I grew up in western Colorado, in a family that regularly made racial jokes and sneered behind the backs of many people whose skin colors were different from the local majority. I confess, with shame, that I even made a few of the offensive remarks myself. But then I grew up, saw the bigger world and realized the ignorance of my family's views. Interestingly they would never have said something hurtful to a person in front of them. People oftentimes don't understand the implications of their words, and that they are perpetuating racism. What gives me hope is that people can change, even those with whom change seems unlikely. When my youngest sister joined the military she fell in love with a black man. Now I am an aunt to three bi-racial children. Those of my family members who never left western Colorado to see the bigger world got a taste of the bigger world coming to them. My dad, one of those people that I never thought of as the type to change, became a very outspoken advocate for his grandchildren.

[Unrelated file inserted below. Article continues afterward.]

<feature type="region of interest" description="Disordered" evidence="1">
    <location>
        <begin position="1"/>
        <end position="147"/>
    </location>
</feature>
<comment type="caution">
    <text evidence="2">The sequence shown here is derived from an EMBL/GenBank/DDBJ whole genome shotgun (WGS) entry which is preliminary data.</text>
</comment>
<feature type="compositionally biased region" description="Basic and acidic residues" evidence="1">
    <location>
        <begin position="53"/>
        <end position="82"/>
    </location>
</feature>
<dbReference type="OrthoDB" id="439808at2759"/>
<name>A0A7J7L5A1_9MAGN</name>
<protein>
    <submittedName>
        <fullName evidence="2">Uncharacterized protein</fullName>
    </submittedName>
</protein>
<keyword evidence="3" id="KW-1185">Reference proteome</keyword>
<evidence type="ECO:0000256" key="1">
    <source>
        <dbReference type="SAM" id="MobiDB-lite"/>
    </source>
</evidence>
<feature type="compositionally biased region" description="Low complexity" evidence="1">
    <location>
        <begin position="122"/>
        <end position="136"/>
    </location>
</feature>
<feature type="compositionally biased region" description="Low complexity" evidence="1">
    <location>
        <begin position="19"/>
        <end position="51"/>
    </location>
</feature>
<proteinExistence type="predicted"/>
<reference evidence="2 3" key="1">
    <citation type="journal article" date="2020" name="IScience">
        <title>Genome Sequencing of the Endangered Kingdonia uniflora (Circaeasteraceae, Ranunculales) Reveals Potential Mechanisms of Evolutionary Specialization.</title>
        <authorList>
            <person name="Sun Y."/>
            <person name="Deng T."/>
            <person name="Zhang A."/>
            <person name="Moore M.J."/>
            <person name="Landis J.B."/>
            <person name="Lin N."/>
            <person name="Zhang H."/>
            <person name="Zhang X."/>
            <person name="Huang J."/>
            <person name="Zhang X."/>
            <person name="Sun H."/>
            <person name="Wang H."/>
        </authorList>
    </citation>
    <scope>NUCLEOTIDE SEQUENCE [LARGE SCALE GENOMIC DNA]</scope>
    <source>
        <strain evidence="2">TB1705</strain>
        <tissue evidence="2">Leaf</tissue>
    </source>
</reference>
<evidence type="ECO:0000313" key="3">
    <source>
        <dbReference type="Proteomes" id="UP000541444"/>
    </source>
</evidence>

The recent election has many people feeling scared, but my hope is that over the course of President Obama's term they'll see that it's all going to be alright, maybe even better than before.

Thanks for the great essay.
race and the presidency
john egbert
john egbert
Dec 05, 2008 01:58 PM